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Former Nurse Reveals Details of Ragheed Tutari’s Life in Prison

Witness describes encounters with Tutari after he was transferred to Adra Prison in 2011 following the Sednaya Prison uprising
Former Nurse Reveals Details of Ragheed Tutari’s Life in Prison

A former nurse posted at Adra Central Prison, Damascus, has revealed new details about the imprisoned pilot Ragheed al-Tutari, who has remained behind bars for over 34 years.

Speaking to Zaman al Wasl, the nurse, who spoke on condition of anonymity, said he had met with Tutari in 2011 in Adra Prison when he was transferred with 300 fellow inmates from Sednaya Prison following a rebellion.

"The appearance of detainees brought to Adra Prison was miserable as some of them were limping and many used walking sticks or [were] fully paralyzed, and some of them were accused of bombing [the] American Embassy and Dawriyat branch,” he said.

The nurse mentioned that soldiers and nurses were not allowed to communicate with prisoners, but he was able to because of his job, adding that he later discovered the new prisoners were brought from Sednaya and Tadmur prisons after attempts to overthrow the facilities were thwarted.

He described conditions in the prison, claiming the hall where Tutari was detained had nothing more than walls, blankets and a mattress, but could be considered luxurious compared to conditions in Sednaya Prison.

The nurse spoke of his first meeting with Tutari: “I was trying to communicate with old prisoners to find out information about my relatives who were lost in the events [of the 1980s], therefore I was advised to communicate with “Abu Khalid”, [the] nickname of Tutari.”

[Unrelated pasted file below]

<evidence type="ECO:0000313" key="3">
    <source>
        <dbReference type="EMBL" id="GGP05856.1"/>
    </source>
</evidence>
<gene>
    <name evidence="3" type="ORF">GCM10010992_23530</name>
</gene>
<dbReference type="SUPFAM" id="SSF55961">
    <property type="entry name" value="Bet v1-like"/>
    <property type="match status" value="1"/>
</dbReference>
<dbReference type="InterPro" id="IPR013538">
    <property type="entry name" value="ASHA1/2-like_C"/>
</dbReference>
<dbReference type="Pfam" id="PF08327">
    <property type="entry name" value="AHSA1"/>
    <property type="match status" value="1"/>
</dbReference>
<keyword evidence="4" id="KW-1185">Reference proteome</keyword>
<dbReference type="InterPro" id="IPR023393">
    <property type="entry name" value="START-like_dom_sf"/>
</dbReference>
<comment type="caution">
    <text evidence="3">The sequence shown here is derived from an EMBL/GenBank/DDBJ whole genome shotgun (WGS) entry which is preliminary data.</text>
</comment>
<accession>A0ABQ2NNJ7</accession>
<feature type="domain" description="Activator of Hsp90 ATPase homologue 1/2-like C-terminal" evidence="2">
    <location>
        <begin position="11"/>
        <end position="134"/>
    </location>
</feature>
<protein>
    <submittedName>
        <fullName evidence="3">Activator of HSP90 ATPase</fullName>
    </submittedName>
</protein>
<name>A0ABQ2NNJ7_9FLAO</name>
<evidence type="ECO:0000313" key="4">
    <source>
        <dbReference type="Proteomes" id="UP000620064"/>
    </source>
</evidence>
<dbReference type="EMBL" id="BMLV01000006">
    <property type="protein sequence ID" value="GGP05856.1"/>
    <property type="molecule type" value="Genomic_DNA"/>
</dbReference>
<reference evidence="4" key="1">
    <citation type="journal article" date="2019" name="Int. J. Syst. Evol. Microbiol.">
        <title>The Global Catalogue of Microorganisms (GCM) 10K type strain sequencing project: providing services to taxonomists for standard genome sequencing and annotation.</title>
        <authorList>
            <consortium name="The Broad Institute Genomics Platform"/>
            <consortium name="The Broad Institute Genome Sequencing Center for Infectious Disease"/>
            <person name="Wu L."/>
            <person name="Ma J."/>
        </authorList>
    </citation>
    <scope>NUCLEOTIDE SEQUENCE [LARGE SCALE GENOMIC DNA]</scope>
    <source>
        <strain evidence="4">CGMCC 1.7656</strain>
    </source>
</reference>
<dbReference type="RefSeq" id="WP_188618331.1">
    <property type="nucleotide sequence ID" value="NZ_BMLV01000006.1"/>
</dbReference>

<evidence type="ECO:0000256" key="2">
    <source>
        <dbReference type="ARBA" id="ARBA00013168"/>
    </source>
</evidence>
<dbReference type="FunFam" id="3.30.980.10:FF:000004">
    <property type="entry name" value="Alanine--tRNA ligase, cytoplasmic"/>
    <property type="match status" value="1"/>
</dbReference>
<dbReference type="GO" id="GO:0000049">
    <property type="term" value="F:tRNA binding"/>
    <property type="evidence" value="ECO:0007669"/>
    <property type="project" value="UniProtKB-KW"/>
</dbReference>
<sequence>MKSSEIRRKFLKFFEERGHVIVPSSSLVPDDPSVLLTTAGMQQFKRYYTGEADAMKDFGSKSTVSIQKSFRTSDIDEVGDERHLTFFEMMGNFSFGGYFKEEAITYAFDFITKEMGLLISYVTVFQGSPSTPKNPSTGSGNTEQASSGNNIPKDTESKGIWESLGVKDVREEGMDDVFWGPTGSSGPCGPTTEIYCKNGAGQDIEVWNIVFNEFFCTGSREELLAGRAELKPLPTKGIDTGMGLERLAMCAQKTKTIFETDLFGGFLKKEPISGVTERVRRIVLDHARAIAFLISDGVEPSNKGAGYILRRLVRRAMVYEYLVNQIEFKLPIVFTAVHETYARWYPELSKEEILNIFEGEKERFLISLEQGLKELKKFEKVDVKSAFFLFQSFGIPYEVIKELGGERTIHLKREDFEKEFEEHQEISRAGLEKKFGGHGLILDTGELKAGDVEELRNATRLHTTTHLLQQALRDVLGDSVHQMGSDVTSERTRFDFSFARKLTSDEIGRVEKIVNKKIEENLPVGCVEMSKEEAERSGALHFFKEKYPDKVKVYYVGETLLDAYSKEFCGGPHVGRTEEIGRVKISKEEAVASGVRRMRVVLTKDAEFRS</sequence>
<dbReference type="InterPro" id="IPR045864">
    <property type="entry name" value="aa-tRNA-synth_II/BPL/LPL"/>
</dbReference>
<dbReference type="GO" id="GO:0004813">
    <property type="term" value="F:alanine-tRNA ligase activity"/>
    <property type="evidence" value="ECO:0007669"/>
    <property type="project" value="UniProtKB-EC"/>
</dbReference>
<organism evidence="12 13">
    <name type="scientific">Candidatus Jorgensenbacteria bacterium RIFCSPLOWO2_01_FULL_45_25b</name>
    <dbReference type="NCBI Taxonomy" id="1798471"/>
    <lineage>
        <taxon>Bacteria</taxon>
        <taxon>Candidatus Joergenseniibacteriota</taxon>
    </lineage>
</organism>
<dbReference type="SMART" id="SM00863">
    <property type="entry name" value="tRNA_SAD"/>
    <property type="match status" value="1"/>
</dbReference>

“I approached him with the excuse of taking his blood pressure reading, he was not comfortable [with] me because of the military uniform, and when I told him that I was from Idleb and looking for relatives, he told me that the only people [who] stayed alive since then were only himself and another person but I forgot his name.”

According to the nurse, Tutari suffered from hypertension and diabetes and was treated with insulin. Because of his religious knowledge, Tutari was considered an encyclopedia for prisoners who consulted him in their matters.

Regarding the Adra Prison revolt of 2011, which began as a protest against the invasion of Jobar in Damascus, the nurse said that Tutari was an important figure behind it and was approached by officials to urge prisoners to end the uprising. But Tutari refused to help.

Born in Damascus in 1955, Tutari was arrested for applying for asylum at the United Nations headquarters in Cairo during a visit in 1981 after his discharge from the Syrian army. Many claim his dismissal was in response to his refusal to bomb the city of Hama during the brutal government-led crackdown in the early 1980s.

This article was edited by The Syrian Observer. Responsibility for the information and views set out in this article lies entirely with the author.

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